Congress needs to step in on cybersecurity harmonization, White House official says

ONCD’s Nicholas Leiserson endorses draft legislation from Sen. Gary Peters that would create an interagency committee to handle cyber regulations.
The White House. (Getty Images)

Congressional action is needed to streamline the cybersecurity regulatory landscape, a White House official said Wednesday during a hearing that saw lawmakers and witnesses rail against what they say is an overly complicated patchwork of cyber rules that hinders the private sector’s ability to fight off threats.

Wednesday’s hearing before the Senate Homeland Security and Governmental Affairs Committee, held a day after the Office of the National Cyber Director issued a report in response to a request for information on cybersecurity regulatory harmonization, featured relatively broad agreement among committee members and federal officials on the need for a legislative solution.

Though a proposed solution of that kind hasn’t yet been introduced, a draft bill from committee Chair Sen. Gary Peters, D-Mich., was cited multiple times during the hearing as a way to remedy the streamlining problem. A draft copy of Peters’ Cybersecurity Regulation Harmonization Act, obtained by The Record, calls for the creation of an interagency committee to coordinate cyber regulations.

Regulatory harmonization “is a problem that has existed for decades and the trend line is generally heading toward more fragmentation, not more harmonization,” said Nicholas Leiserson, the assistant national cyber director for cyber policy and programs. “It is a problem that requires leadership from ONCD and Congress informed by the private sector.” 


Leiserson said the Biden administration is supportive of Peters’ legislation, calling it “consistent with the views” ONCD has previously shared with the committee. The bill, he added, “would allow ONCD to better carry out our mission by bringing independent regulatory commissions to the table together with the interagency in a policymaking process.”

Rulemaking from independent agencies has drawn plenty of ire from the private sector, most notably in the case of the Securities and Exchange Commission’s cybersecurity incident disclosure rules

Peters noted in his opening statement that federal regulators have passed 48 rules on cybersecurity standards over the past four years. Though he said that regulatory push “comes from a good place,” absent a higher level of coordination “there is no way to ensure that these guidelines don’t overlap, duplicate, or quite simply contradict each other,” leading to results that “are often confusing and inefficient.”

Sen. James Lankford, R-Okla., echoed Peters’ concerns, particularly with regard to independent agencies that “still need additional oversight.”

“There are independent agencies that feel like they’re independent from everybody. They’re not independent from everybody,” Lankford said. “There’s still some boundaries that need to be there when they’re creating new regs, that they’re not a completely independent fourth branch of government.”


ONCD is “limited” in its ability to corral independent regulatory commissions, Leiserson said, underscoring the need for congressional involvement. Getting all relevant parties to the table is paramount, he added, something that became especially clear as ONCD analyzed the more than 2,000 pages of comments in response to its request for information. In a report published Wednesday, the ONCD sought to summarize the 86 unique responses to that request.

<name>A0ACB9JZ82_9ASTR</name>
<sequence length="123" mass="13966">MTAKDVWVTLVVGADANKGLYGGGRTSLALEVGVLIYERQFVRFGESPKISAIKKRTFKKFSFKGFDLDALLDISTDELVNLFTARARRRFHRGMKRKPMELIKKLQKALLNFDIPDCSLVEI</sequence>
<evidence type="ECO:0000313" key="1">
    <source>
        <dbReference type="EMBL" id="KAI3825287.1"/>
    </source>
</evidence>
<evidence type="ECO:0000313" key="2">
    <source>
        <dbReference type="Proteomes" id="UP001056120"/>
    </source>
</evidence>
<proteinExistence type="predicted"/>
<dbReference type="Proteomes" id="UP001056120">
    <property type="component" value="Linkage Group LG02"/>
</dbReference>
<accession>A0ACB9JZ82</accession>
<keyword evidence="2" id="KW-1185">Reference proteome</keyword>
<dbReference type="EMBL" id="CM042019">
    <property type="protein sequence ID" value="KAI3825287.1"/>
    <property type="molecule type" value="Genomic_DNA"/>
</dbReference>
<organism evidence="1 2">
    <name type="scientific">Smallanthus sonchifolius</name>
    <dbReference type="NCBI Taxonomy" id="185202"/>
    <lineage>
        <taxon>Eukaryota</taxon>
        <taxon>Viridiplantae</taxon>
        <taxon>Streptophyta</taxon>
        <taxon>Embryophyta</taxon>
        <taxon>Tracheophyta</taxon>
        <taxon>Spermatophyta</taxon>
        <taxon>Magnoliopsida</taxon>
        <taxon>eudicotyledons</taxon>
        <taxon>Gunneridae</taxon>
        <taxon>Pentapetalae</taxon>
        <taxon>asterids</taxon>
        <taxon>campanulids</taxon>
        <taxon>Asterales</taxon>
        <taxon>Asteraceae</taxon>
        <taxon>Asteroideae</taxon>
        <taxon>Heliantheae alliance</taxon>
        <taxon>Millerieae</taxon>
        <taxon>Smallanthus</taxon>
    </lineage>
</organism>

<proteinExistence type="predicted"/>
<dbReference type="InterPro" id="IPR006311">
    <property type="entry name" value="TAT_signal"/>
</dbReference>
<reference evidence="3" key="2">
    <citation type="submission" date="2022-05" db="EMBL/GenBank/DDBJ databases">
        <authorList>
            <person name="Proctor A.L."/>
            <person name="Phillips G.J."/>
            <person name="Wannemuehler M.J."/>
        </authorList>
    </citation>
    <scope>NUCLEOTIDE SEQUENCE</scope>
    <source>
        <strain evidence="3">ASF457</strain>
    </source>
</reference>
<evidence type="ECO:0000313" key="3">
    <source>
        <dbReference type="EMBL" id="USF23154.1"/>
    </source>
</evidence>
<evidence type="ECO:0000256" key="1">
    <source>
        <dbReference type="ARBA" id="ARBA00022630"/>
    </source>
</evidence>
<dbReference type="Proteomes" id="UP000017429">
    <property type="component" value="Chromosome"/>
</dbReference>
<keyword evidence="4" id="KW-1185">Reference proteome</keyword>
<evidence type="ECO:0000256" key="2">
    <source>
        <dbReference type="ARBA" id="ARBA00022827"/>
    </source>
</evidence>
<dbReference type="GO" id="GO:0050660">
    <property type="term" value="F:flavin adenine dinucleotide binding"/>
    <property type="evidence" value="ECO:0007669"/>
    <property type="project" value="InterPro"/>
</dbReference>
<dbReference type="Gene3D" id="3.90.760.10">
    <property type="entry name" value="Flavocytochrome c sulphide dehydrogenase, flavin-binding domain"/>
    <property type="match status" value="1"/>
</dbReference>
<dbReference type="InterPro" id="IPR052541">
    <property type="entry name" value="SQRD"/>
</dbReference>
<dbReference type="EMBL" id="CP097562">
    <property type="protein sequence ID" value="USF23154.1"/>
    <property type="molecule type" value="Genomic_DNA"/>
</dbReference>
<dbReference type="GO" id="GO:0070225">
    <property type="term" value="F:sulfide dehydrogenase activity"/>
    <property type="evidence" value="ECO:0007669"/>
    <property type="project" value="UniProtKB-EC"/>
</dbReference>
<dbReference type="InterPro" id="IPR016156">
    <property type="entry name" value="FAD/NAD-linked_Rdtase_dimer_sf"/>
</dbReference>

The Business Roundtable, for example, said that burdensome and often conflicting regulations “require companies to devote more resources to fulfilling technical compliance requirements without improving cybersecurity outcomes.” The Bank Policy Institute noted that a survey of large financial institutions found that chief information security officers or comparable senior cyber leaders spend between 30% to 50% of their time on regulatory compliance matters. And the National Defense Industry Association said that regulatory “inconsistencies” erect “barriers to entry” for small and mid-sized businesses. 

“When you have multiple reporting regimes with multiple requirements that are not alike, you spend a lot of time doing paperwork rather than focusing on your job, because you need to meet the requirements of both of these frameworks that you’re subject to,” said David Hinchman, director of information technology and cybersecurity at the Government Accountability Office, which released a corresponding report Wednesday on cyber harmonization. 

A lack of federal cyber harmonization also negatively impacts the ability of U.S. companies to compete internationally, Leiserson said, noting that European firms only need to worry about operating under the E.U. framework. And at a time when Russia and China are growing increasingly bold in their attacks on U.S. critical infrastructure, the streamlining of standards becomes even more critical. 

Creating a proper framework, Leiserson said, would essentially amount to showing sectors “how you should be approaching securing your enterprise IT systems, which are what the adversaries are targeting to get that initial access to set those beachheads.” 


In an email to CyberScoop, Amy Chang, a senior fellow on cybersecurity and emerging threats at the right-leaning R Street Institute, said “more coherent messaging” on harmonization emerged at the hearing and in ONCD’s report than what has previously been communicated to the private sector. 

Going forward, Chang said ONCD and, to some extent, Congress, “must generate additional buy-in from regulators to be in favor of harmonization, and generate alignment in priorities and expectations with stakeholders such as policymakers, regulatory bodies, industry professionals, and cybersecurity experts.”

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